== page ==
Example 1: Standalone interstitial
On opening a website, you're presented with a standalone interstitial. All of the content on the page is locked by a popup that you have to dismiss in order to access the main content on the page. This obviously makes content less accessible to the user. You have to perform an action in order to see what you actually visited.
Example 2: A popup that covers the main content
This kind of popup might appear a few seconds after navigating onto a website. You're allowed to access content and browse the website for a time, but after a certain time limit this popup will be triggered. The first undesirable technique that Google mentioned in their announcement was:
Showing a popup that covers the main content, either immediately after the user navigates to a page from the search results, or while they are looking through the page.
So any popup, banner or advertisement that covers all of your content forcing website visitors to take some action in order to access your content, will result in the flagging of your website and ultimately demoting it in Google searches which might have negative impact on your website.
Example 3: Other miscellaneous examples
Above, you'll see examples of interstitials that Google is trying to put a ban on, when it comes to mobile devices. The real problem that Google is trying to combat is the use of large adverts or interstitials that detract from a user's browsing experience on their mobile devices. Mobile devices, like smartphones and tablets don't have as much screen real estate to sacrifice for these kinds of ads as you would on a laptop or desktop.
So, what kind of popup ads and interstitials can I use?
The most important component of whatever interstitial you choose to use on your website, is that it doesn’t obstruct or deter visitors who access your website from a mobile device. Therefore, here are a few alternatives and permitted popups for your WordPress website:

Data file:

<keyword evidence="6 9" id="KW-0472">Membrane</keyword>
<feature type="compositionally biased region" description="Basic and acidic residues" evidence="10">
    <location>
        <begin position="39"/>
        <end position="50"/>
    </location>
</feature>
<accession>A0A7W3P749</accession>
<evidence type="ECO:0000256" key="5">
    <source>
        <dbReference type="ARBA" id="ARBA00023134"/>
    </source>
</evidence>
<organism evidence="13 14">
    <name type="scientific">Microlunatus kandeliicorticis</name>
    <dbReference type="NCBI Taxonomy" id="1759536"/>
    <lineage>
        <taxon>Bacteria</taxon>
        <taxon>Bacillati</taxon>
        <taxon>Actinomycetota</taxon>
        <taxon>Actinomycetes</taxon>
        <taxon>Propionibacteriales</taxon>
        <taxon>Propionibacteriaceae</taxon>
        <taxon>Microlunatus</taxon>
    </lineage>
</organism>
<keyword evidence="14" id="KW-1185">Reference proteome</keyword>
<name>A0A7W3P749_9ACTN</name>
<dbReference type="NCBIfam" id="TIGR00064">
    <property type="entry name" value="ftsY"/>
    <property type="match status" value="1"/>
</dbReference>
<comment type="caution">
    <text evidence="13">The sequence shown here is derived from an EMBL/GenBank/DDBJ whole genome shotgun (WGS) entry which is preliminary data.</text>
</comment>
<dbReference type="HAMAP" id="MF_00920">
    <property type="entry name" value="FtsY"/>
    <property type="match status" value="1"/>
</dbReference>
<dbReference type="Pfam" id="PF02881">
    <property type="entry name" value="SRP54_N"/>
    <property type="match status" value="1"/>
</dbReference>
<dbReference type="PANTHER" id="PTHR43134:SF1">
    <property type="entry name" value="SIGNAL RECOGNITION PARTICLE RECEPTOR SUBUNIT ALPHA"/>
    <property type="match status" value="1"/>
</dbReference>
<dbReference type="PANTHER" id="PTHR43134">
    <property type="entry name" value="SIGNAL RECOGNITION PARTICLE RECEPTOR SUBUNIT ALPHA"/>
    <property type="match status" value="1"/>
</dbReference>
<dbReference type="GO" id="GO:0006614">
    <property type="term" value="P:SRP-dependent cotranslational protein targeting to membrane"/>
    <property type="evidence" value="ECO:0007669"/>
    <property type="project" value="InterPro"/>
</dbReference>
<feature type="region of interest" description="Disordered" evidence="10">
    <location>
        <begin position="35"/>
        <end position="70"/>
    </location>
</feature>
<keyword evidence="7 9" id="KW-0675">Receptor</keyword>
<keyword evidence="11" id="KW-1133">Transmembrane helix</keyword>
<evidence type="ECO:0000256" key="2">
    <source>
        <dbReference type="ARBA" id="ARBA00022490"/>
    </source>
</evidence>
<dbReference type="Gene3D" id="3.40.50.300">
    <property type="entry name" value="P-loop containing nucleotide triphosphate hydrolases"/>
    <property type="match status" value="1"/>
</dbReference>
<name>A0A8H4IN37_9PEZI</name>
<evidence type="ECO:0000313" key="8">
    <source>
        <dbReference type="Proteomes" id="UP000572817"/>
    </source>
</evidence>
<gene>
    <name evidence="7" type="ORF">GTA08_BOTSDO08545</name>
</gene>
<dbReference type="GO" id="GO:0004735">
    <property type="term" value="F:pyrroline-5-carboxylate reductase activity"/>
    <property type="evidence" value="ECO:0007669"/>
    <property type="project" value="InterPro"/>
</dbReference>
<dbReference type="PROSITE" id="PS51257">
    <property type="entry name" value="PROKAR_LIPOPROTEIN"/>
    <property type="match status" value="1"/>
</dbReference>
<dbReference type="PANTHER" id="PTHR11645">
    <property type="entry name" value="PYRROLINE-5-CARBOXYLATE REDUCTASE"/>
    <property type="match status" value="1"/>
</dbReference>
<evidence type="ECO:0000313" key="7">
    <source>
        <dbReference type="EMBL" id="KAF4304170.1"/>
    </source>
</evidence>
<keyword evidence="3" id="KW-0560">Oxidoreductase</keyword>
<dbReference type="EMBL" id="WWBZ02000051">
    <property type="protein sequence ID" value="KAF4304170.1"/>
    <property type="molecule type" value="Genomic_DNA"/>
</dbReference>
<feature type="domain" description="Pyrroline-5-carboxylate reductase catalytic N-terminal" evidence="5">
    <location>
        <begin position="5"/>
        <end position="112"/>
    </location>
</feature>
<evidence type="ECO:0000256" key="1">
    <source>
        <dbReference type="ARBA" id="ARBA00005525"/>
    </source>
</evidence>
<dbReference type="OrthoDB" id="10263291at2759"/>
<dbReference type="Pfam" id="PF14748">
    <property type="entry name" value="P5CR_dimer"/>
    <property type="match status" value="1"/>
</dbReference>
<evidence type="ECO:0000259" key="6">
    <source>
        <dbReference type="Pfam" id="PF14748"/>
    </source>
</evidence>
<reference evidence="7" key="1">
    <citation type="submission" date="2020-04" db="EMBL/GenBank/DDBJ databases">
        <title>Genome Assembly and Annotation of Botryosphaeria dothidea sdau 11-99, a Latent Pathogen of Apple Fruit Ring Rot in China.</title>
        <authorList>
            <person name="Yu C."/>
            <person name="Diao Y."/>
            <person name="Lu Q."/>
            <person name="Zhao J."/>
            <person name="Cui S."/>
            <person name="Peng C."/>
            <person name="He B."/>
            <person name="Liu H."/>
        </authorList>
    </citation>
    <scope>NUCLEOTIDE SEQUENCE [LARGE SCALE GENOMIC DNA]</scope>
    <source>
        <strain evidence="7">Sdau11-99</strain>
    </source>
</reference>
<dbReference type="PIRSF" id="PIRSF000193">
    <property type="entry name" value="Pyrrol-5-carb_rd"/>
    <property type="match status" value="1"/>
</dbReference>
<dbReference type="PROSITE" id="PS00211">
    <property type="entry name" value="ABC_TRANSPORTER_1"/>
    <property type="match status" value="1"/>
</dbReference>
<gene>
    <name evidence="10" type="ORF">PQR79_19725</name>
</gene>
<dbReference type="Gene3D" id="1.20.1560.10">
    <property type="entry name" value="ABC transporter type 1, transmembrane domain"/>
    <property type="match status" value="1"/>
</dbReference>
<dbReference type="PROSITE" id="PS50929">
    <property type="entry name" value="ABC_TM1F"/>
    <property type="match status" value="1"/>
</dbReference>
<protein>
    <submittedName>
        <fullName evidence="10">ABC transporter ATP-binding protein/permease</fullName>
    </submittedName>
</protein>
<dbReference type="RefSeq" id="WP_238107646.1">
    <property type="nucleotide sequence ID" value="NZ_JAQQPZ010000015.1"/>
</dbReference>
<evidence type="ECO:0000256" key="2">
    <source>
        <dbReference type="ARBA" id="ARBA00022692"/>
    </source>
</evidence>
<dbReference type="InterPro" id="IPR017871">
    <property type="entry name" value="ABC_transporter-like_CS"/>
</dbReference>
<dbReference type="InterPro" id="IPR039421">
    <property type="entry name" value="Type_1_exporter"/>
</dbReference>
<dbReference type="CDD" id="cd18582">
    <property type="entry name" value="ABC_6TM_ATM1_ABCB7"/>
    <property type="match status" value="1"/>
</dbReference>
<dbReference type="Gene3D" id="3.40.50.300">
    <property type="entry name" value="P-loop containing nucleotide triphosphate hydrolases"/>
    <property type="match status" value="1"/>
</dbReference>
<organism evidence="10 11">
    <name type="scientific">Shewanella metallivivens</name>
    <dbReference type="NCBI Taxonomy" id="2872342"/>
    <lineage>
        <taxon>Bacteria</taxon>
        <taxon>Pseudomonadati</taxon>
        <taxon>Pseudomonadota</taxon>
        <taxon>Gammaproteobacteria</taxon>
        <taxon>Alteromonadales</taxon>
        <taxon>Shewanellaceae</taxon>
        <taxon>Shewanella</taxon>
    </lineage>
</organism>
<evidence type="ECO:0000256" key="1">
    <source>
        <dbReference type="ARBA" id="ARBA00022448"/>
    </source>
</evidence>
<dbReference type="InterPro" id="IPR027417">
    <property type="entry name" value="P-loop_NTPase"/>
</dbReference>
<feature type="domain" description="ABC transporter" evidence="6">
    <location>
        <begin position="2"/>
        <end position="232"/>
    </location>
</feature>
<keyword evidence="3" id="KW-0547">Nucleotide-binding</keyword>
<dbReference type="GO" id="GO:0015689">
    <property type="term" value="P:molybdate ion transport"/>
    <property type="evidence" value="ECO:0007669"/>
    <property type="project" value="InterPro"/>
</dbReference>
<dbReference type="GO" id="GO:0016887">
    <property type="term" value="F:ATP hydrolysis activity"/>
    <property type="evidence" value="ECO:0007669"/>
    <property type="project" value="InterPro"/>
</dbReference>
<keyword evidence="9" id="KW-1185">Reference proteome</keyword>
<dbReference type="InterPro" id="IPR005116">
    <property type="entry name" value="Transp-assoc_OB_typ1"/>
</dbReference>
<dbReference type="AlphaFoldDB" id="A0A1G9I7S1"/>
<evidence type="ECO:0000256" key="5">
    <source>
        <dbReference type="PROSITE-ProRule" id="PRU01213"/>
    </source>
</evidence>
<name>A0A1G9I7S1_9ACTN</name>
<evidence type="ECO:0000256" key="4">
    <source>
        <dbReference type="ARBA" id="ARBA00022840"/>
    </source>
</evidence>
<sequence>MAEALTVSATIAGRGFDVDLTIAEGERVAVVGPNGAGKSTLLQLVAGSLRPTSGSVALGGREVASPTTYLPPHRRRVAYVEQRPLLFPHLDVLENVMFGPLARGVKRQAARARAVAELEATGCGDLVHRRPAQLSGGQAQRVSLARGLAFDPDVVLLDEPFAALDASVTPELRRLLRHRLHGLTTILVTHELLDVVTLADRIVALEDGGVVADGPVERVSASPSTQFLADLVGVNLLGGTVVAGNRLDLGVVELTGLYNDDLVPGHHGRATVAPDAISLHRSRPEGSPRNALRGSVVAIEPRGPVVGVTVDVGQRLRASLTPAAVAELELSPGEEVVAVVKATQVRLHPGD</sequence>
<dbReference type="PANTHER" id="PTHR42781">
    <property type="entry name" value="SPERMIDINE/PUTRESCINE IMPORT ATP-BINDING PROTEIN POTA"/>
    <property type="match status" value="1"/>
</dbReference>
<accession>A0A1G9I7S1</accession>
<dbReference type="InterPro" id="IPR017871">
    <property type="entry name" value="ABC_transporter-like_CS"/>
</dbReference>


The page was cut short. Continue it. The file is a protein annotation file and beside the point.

- Popups used to verify a visitor’s age or display any form of legal notice
- Popups on all of those websites that are not indexed by Google
- Banners that use a small amount of screen space, perhaps 10-15% percent
- Banners that appear in the sidebar on your website
- Popups appearing on scroll that take up only a minimal amount of screen space
Most WordPress plugins that offer the soon-to-be banned interstitials might also have options that are Google approved. So don't worry or freak out – all hope isn't lost! In the long run, this new Google announcement will herald a new wave in the way content is consumed online, and even in online marketing. For example, popup ads have been linked to higher bounce rates and a decrease in the credibility of your brand.
However if you absolutely must use these kinds of ads, do so at the expense of your search engine rank and be sure to turn them off for mobile devices. Removing intrusive interstitials from your site might actually help your brand in the long run! How do you feel about Google’s announcement, and what do you think it will mean for the future of online marketing? Please leave a comment below.